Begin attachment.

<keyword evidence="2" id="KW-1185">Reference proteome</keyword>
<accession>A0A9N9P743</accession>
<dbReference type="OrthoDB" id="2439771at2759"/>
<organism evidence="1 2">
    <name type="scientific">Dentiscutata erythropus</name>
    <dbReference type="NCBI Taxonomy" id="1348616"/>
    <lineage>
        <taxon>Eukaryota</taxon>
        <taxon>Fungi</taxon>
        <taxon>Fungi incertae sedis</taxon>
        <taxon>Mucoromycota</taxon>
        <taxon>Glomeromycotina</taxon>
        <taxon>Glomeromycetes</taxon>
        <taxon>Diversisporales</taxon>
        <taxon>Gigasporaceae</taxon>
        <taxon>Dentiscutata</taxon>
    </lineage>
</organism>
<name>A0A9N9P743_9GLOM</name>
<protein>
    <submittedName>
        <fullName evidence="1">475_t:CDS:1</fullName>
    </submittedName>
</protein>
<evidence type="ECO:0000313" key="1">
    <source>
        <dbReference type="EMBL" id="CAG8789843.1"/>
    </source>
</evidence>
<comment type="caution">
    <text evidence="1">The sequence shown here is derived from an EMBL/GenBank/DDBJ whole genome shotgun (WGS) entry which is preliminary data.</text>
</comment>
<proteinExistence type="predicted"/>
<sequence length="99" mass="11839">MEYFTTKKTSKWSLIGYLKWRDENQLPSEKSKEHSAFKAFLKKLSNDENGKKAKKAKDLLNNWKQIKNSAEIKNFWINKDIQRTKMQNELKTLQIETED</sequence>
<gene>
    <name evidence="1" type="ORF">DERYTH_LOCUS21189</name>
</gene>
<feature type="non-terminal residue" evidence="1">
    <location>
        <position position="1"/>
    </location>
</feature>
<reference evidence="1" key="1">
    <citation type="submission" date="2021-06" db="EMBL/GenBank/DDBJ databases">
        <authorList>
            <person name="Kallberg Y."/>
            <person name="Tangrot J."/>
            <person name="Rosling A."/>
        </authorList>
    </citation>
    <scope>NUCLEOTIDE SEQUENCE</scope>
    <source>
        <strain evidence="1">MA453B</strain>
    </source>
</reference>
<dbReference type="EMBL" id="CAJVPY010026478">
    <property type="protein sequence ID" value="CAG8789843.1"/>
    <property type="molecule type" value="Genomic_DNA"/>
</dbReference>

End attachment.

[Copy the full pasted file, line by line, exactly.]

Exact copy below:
<keyword evidence="2" id="KW-1185">Reference proteome</keyword>
<accession>A0A9N9P743</accession>
<dbReference type="OrthoDB" id="2439771at2759"/>
<organism evidence="1 2">
    <name type="scientific">Dentiscutata erythropus</name>
    <dbReference type="NCBI Taxonomy" id="1348616"/>
    <lineage>
        <taxon>Eukaryota</taxon>
        <taxon>Fungi</taxon>
        <taxon>Fungi incertae sedis</taxon>
        <taxon>Mucoromycota</taxon>
        <taxon>Glomeromycotina</taxon>
        <taxon>Glomeromycetes</taxon>
        <taxon>Diversisporales</taxon>
        <taxon>Gigasporaceae</taxon>
        <taxon>Dentiscutata</taxon>
    </lineage>
</organism>
<name>A0A9N9P743_9GLOM</name>
<protein>
    <submittedName>
        <fullName evidence="1">475_t:CDS:1</fullName>
    </submittedName>
</protein>
<evidence type="ECO:0000313" key="1">
    <source>
        <dbReference type="EMBL" id="CAG8789843.1"/>
    </source>
</evidence>
<comment type="caution">
    <text evidence="1">The sequence shown here is derived from an EMBL/GenBank/DDBJ whole genome shotgun (WGS) entry which is preliminary data.</text>
</comment>
<proteinExistence type="predicted"/>
<sequence length="99" mass="11839">MEYFTTKKTSKWSLIGYLKWRDENQLPSEKSKEHSAFKAFLKKLSNDENGKKAKKAKDLLNNWKQIKNSAEIKNFWINKDIQRTKMQNELKTLQIETED</sequence>
<gene>
    <name evidence="1" type="ORF">DERYTH_LOCUS21189</name>
</gene>
<feature type="non-terminal residue" evidence="1">
    <location>
        <position position="1"/>
    </location>
</feature>
<reference evidence="1" key="1">
    <citation type="submission" date="2021-06" db="EMBL/GenBank/DDBJ databases">
        <authorList>
            <person name="Kallberg Y."/>
            <person name="Tangrot J."/>
            <person name="Rosling A."/>
        </authorList>
    </citation>
    <scope>NUCLEOTIDE SEQUENCE</scope>
    <source>
        <strain evidence="1">MA453B</strain>
    </source>
</reference>
<dbReference type="EMBL" id="CAJVPY010026478">
    <property type="protein sequence ID" value="CAG8789843.1"/>
    <property type="molecule type" value="Genomic_DNA"/>
</dbReference>